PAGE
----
Varying the context for practising recall adds a desirable difficulty (Bjork and Bjork, 2011). Evidence of this challenge emerged from examples where students were able to correctly answer a simple recall question but were unable to recall the same knowledge in the context of a problem without practice. Thus, it is important to include opportunities for students to recall knowledge in the context of unfamiliar problems. 

Following five weeks of the intervention, students completed an end-of-topic test. The intervention cohort (n=12) scored significantly more highly (95 per cent confidence interval) than the five previous cohorts combined (n=70) (Figure 2). Comparable outcomes were expected, as the current cohort performed comparably to previous cohorts in a baseline assessment. Although encouraging, this improvement may not be solely attributable to the intervention, as students have received greater individual teacher attention, with the class size being 56 per cent of the cohort mean.

Figure 2 is a bar graph showing the comparison of test results between students who have and haven’t undergone the intervention. There are two groups labelled "Five previous cohorts" and "Intervention cohort" with two bars each. The bars are labelled "Baseline" and "End of topic". The vertical axis labelled "Mean percentage" ranges from 0 to 90. Compared to the "Five previous cohorts", the bars in the "Intervention cohort" show an decrease of the "Baseline" bar and an increase of the "End of topic" bar.

Figure 2: Comparison of test results between students who have and haven’t undergone the intervention

In addition to improved test performance, it was hoped that the intervention would boost students’ confidence in tackling unfamiliar problems. Students’ ratings of their confidence in different problem types increased after the intervention. Although high confidence did not correspond to success in particular problem types in the end-of-topic test, increasing confidence did correlate more strongly with success in practice quizzes. This may be due to the metacognitive effects of highlighting areas where knowledge is less secure, through practice testing with formative feedback (Roediger et al., 2011), which informed more focused independent learning immediately following the practice quiz.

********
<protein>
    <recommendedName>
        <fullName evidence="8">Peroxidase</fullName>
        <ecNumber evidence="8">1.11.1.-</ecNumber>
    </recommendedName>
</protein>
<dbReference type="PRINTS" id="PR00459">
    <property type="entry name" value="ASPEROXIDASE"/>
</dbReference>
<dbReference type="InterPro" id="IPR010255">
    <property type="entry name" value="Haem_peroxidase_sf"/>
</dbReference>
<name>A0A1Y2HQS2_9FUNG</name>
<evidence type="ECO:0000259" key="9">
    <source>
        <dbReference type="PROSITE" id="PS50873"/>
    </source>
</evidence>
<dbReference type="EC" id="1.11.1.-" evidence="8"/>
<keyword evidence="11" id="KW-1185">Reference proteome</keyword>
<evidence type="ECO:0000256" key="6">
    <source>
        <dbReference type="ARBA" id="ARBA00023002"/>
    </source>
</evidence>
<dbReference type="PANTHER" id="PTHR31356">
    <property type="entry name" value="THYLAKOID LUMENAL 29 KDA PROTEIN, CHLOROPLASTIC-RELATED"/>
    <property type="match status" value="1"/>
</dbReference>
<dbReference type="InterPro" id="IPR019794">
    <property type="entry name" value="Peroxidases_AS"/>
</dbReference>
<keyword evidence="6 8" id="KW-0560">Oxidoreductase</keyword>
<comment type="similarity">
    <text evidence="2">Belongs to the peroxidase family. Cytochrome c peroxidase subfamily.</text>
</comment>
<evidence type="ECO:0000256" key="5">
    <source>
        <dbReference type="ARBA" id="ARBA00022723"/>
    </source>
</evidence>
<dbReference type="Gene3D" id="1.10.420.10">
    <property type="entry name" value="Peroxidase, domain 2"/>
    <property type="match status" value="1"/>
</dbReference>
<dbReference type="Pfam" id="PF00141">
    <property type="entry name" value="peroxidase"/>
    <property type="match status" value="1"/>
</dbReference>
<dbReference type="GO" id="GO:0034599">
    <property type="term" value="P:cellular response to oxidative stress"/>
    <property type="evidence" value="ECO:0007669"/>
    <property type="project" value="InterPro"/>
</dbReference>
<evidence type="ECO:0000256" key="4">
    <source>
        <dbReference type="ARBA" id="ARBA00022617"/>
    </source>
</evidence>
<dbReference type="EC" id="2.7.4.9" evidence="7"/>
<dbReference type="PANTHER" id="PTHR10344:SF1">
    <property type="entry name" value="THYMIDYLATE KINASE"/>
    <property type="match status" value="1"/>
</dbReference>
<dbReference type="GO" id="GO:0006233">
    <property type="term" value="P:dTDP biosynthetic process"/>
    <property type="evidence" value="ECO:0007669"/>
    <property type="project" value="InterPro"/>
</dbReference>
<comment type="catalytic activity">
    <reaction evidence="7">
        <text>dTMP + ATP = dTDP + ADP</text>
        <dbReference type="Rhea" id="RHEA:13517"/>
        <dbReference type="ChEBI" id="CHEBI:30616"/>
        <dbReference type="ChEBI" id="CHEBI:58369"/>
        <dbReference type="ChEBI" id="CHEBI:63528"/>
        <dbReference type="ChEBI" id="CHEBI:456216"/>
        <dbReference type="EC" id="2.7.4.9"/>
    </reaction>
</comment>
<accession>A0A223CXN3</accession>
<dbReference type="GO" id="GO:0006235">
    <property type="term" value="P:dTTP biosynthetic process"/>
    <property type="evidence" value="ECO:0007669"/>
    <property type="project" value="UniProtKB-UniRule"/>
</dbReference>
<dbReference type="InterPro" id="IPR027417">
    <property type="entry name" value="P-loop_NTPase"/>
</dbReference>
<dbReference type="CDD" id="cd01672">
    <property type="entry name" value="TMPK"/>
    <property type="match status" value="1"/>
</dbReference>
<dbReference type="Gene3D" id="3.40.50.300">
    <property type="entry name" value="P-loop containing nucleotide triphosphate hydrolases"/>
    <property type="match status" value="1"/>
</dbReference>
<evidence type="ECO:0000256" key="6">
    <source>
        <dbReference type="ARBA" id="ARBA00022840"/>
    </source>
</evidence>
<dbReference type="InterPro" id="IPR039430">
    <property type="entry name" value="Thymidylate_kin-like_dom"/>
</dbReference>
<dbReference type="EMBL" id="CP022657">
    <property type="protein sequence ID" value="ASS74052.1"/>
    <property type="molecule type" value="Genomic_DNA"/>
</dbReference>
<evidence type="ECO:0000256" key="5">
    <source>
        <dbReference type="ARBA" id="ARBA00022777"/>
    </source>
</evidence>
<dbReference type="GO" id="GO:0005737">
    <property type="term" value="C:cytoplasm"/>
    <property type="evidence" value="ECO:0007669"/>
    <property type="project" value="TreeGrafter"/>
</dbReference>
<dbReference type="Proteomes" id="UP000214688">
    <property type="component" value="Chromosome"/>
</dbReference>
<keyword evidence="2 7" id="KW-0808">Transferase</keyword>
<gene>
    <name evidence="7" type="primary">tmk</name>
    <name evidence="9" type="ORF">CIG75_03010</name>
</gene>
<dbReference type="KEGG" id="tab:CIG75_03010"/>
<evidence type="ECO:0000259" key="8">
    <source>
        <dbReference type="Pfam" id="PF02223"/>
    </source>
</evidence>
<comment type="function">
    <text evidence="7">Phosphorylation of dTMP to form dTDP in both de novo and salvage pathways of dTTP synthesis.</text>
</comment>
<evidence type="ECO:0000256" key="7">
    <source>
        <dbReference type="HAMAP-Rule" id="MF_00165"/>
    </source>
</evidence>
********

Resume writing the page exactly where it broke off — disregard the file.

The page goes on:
A third desired outcome was improving students’ resilience in persevering with solving problems from memory that they could not immediately answer. This ensures that students retrieve as much as possible to maximise the benefits to long-term memory (Perry et al., 2021). Although students displayed improvement in their ability to solve all types of mathematical problems independently, this has not affected the way in which most approach problems outside of the classroom (frequently relying on notes or peers, rather than persevering with recall), reinforcing the importance of classroom administration to secure the benefits of retrieval (Yang et al., 2021).


Although limited in scope and time, this intervention has highlighted some important principles for successful consolidation of learning through spaced retrieval practice, in addition to those identified from research:


The work described was completed as part of my Master’s in Expert Teaching, delivered by Ambition Institute in partnership with Plymouth Marjon University.